Since Big Trouble In Little China is nearly finished ( https://originaltrilogy.com/topic/Big-Trouble-In-Little-China-John-Carpenter-1986-35mm-Scan-opportunity-a-WIP/id/75450 ), I thought I’d start talking about the next preservation on my roadmap. A movie that got me started into fan restoration work in the first place: Hellraiser
Here’s the nutshell. One day, I stumbled randomly across a post on the Blu-Ray forum about how the Hellraiser 2K restoration put out by Arrow looked practically nothing like its 35mm counterpart (https://forum.blu-ray.com/showpost.php?p=15869547&postcount=562 ).
I recently managed to get my hands on a well-preserved archival print, watched it, took some scans, made sure they were representative of how it looked correctly projected and compared it with the Arrow Blu-ray.
Be aware that I really liked the Arrow Blu-ray despite the peculiar grain, and didn’t have any problems with the color timing… When I watched this print, I couldn’t believe my eyes. This film when viewed on film looks absolutely incredible, very stylish, quite a lot of blue lighting. I had no idea this film looked that good, home video has just done it a complete disservice.
One thing I will say is that this print was not grainy at all, even in low-light conditions there was nothing out of the ordinary, I wasn’t even aware of it most of the time.
When I flicked through the Arrow disc not long after, it looked flat and orange compared to what I had seen, it looked ugly and noisy. In the scene where the cenobites appear at the hospital, the room in the print appeared more blue with Pinhead’s skin also being bathed in blue which helped draw attention away from the make-up, on the Arrow the room is more neutral and the make-up job on Pinhead really stands out. Also in a scene near the end (see last picture below), in the print, there’s clearly blue lighting in the background and the characters directly in front of the camera are covered in a warm glow from a fireplace (IIRC), yet on the Arrow, everything is again flat and orange.
And having seen his and his screencaps, I can never unsee just how horrid the Arrow master really is in comparison. All of the stylish blue flair and whatnot is just dull, neutral, and lifeless! It’s very much akin to how Fox treated BTiLC.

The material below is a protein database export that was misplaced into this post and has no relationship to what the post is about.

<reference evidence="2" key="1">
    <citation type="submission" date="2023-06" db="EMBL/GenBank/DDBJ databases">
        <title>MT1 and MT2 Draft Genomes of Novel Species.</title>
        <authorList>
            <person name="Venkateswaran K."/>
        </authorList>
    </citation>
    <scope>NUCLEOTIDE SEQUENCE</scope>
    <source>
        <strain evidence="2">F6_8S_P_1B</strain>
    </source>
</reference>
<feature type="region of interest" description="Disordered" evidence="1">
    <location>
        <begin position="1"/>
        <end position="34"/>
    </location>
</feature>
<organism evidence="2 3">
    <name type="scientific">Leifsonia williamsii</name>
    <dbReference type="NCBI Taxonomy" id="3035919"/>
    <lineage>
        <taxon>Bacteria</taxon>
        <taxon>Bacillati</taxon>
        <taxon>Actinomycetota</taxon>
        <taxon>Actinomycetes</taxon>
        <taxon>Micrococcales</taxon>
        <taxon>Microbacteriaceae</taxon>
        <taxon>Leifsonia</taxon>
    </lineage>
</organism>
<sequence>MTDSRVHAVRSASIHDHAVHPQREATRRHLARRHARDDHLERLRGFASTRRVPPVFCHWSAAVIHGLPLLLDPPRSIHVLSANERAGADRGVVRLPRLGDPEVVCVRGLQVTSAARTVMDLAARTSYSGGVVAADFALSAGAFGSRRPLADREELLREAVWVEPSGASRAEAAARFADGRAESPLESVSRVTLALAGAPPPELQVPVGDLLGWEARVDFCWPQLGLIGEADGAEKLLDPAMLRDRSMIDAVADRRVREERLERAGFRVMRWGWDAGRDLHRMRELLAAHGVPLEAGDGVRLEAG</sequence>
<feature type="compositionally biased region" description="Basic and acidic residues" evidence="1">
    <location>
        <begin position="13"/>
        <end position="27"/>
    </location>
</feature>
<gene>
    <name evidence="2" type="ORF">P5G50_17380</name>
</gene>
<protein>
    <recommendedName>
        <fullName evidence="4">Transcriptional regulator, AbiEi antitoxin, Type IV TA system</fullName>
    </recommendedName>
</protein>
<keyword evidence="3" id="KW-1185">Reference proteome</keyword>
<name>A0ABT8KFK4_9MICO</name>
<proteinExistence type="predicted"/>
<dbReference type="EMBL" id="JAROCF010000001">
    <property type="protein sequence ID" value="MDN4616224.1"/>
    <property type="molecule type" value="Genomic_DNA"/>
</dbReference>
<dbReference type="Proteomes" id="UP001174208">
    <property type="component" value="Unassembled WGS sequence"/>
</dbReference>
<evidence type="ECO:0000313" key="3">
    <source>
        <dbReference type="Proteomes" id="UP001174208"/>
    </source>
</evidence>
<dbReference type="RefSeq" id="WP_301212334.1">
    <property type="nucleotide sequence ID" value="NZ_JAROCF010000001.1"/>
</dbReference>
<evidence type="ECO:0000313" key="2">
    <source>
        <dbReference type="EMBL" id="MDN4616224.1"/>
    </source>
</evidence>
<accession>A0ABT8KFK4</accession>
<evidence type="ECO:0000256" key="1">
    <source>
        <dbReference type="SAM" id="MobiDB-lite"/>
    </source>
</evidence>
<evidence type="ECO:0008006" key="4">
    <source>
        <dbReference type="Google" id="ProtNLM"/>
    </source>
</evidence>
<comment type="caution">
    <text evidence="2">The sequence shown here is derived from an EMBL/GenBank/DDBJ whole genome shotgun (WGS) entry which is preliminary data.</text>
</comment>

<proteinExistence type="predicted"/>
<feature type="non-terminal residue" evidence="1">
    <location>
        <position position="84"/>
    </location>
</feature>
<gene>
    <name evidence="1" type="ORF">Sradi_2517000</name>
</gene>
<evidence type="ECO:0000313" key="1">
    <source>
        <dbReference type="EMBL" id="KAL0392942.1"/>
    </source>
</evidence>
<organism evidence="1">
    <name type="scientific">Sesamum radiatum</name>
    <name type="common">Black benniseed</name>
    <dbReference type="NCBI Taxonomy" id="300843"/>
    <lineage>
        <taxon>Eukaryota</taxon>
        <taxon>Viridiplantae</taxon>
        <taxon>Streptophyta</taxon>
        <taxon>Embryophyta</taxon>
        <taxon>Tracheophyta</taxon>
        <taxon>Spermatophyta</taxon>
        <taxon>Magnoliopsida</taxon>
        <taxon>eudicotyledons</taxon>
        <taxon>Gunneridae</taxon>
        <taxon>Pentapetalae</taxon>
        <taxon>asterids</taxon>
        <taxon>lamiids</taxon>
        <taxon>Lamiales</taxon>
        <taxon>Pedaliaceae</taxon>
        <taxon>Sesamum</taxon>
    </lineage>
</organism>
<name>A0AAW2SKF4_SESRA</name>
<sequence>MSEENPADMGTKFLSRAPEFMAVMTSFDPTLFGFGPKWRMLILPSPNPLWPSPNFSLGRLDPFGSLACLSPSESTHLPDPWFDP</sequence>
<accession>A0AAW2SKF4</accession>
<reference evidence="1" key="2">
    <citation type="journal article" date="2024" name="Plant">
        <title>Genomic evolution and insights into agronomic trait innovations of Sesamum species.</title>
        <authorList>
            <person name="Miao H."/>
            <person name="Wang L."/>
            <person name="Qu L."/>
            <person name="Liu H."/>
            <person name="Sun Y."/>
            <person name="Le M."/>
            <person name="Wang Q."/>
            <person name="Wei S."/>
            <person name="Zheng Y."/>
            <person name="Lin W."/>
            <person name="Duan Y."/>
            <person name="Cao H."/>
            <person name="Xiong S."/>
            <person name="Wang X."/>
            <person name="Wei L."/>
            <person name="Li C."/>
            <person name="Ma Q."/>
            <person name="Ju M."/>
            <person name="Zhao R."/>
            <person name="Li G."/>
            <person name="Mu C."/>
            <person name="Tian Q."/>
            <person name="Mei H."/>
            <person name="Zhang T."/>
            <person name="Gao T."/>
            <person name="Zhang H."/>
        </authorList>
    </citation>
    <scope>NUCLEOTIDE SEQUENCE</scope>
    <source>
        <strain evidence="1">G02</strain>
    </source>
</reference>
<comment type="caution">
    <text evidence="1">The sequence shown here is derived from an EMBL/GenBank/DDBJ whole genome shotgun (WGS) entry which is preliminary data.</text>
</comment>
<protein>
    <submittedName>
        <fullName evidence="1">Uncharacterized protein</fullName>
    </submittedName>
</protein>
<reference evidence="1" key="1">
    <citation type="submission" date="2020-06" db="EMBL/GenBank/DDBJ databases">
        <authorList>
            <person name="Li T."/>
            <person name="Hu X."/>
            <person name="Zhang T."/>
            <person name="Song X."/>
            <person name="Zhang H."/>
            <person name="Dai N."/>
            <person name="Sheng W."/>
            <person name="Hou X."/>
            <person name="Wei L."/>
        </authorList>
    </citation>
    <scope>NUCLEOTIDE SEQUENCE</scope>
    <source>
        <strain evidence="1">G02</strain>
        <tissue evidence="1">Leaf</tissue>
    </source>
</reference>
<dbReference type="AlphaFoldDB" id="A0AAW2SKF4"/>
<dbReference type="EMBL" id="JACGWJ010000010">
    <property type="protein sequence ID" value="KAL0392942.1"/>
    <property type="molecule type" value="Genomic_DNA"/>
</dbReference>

This led me down a sort of train of hobby work for a while over on FanRes ( https://forum.fanres.com/thread-2497.html ) where I tried to regrade with Arrow BD with those five 35mm stills above as well as a gallery of other stills provided from the same guy below.
The results were mixed admittedly. Although I did come out with a release of the regrade, I was never truly happy with the results for a variety of reasons.
The first big reason was that I was brand new to the community and I was still trying to figure out how to approach this project. The long story short in that regard was TomArrow being basically my mentor as he watched me continually struggle trying to piece together basic stuff (though I am very thankful that he was a very patient person and stuck around). Since then though, I’ve learned some newer techniques and stuff that’d helped me a lot back then.
The second biggest reason was that there was a lot of educated guessing involved which I didn’t like to do since I had no idea how the colors were supposed to be handled for scenes outside of those stills and I couldn’t tell what was fading or photochemical color grading more often than not. Although there is a laserdisc that does respect the 35mm color grading, I have no means of ripping it even if I could get my hands on it.
On top of all that, there was still the weirdly harsh grain issue in the BD that I had no way of really fixing easily without accidentally DNRing detail. At the end of the day, it was a bit of a mess that I hoped to revisit someday.
Fast forward a few years later when I stumbled onto some celluloid-pertinent opportunities, I noticed that this movie was on the books with a low-fade high-quality print.
A perfect opportunity to finally be able to see how the whole movie looked in 35mm for the first time and in 4K no less!
Calculations had roughly estimated the project costs to be $1000 to cover rental, shipping, scanning and a hard drive.
As usual, I’ll start with pledges, though I’ll make a PayPal Pool if it looks like we can overcome the initial cost hurdle.